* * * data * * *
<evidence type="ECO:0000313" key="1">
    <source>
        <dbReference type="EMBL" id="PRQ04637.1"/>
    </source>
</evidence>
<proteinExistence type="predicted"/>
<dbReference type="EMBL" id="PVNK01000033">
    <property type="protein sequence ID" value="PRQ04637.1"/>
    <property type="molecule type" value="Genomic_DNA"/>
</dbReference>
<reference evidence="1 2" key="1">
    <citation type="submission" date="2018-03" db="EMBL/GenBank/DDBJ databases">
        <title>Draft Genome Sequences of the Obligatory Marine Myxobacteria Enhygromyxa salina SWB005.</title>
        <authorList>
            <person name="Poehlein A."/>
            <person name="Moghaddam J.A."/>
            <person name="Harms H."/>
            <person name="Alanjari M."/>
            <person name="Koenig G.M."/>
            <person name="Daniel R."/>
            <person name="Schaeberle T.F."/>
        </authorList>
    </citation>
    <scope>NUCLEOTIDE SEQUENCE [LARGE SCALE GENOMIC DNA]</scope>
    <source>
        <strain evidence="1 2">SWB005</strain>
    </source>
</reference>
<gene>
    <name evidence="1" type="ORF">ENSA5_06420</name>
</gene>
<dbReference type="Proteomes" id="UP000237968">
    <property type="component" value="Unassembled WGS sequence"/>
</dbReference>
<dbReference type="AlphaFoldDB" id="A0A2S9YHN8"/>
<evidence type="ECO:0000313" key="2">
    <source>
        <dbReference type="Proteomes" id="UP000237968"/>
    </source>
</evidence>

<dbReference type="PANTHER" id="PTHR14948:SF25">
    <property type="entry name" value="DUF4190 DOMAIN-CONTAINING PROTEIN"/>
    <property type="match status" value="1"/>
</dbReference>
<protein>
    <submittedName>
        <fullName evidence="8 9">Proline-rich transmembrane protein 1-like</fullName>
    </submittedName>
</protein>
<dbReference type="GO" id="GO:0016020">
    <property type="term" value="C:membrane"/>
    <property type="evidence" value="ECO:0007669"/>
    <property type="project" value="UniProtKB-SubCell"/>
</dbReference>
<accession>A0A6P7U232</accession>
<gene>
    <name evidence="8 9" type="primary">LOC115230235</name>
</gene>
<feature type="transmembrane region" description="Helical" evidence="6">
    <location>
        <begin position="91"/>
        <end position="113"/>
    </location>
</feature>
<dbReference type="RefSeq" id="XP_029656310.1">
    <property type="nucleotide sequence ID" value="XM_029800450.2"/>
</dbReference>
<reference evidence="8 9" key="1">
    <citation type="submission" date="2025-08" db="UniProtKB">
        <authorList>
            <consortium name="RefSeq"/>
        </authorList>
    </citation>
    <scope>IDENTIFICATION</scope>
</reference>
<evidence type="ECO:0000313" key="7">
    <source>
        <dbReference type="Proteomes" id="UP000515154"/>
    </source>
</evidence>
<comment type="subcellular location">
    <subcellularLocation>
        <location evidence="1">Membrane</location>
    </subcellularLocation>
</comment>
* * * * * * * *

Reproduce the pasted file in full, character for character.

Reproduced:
<evidence type="ECO:0000313" key="1">
    <source>
        <dbReference type="EMBL" id="PRQ04637.1"/>
    </source>
</evidence>
<proteinExistence type="predicted"/>
<dbReference type="EMBL" id="PVNK01000033">
    <property type="protein sequence ID" value="PRQ04637.1"/>
    <property type="molecule type" value="Genomic_DNA"/>
</dbReference>
<reference evidence="1 2" key="1">
    <citation type="submission" date="2018-03" db="EMBL/GenBank/DDBJ databases">
        <title>Draft Genome Sequences of the Obligatory Marine Myxobacteria Enhygromyxa salina SWB005.</title>
        <authorList>
            <person name="Poehlein A."/>
            <person name="Moghaddam J.A."/>
            <person name="Harms H."/>
            <person name="Alanjari M."/>
            <person name="Koenig G.M."/>
            <person name="Daniel R."/>
            <person name="Schaeberle T.F."/>
        </authorList>
    </citation>
    <scope>NUCLEOTIDE SEQUENCE [LARGE SCALE GENOMIC DNA]</scope>
    <source>
        <strain evidence="1 2">SWB005</strain>
    </source>
</reference>
<gene>
    <name evidence="1" type="ORF">ENSA5_06420</name>
</gene>
<dbReference type="Proteomes" id="UP000237968">
    <property type="component" value="Unassembled WGS sequence"/>
</dbReference>
<dbReference type="AlphaFoldDB" id="A0A2S9YHN8"/>
<evidence type="ECO:0000313" key="2">
    <source>
        <dbReference type="Proteomes" id="UP000237968"/>
    </source>
</evidence>

<dbReference type="PANTHER" id="PTHR14948:SF25">
    <property type="entry name" value="DUF4190 DOMAIN-CONTAINING PROTEIN"/>
    <property type="match status" value="1"/>
</dbReference>
<protein>
    <submittedName>
        <fullName evidence="8 9">Proline-rich transmembrane protein 1-like</fullName>
    </submittedName>
</protein>
<dbReference type="GO" id="GO:0016020">
    <property type="term" value="C:membrane"/>
    <property type="evidence" value="ECO:0007669"/>
    <property type="project" value="UniProtKB-SubCell"/>
</dbReference>
<accession>A0A6P7U232</accession>
<gene>
    <name evidence="8 9" type="primary">LOC115230235</name>
</gene>
<feature type="transmembrane region" description="Helical" evidence="6">
    <location>
        <begin position="91"/>
        <end position="113"/>
    </location>
</feature>
<dbReference type="RefSeq" id="XP_029656310.1">
    <property type="nucleotide sequence ID" value="XM_029800450.2"/>
</dbReference>
<reference evidence="8 9" key="1">
    <citation type="submission" date="2025-08" db="UniProtKB">
        <authorList>
            <consortium name="RefSeq"/>
        </authorList>
    </citation>
    <scope>IDENTIFICATION</scope>
</reference>
<evidence type="ECO:0000313" key="7">
    <source>
        <dbReference type="Proteomes" id="UP000515154"/>
    </source>
</evidence>
<comment type="subcellular location">
    <subcellularLocation>
        <location evidence="1">Membrane</location>
    </subcellularLocation>
</comment>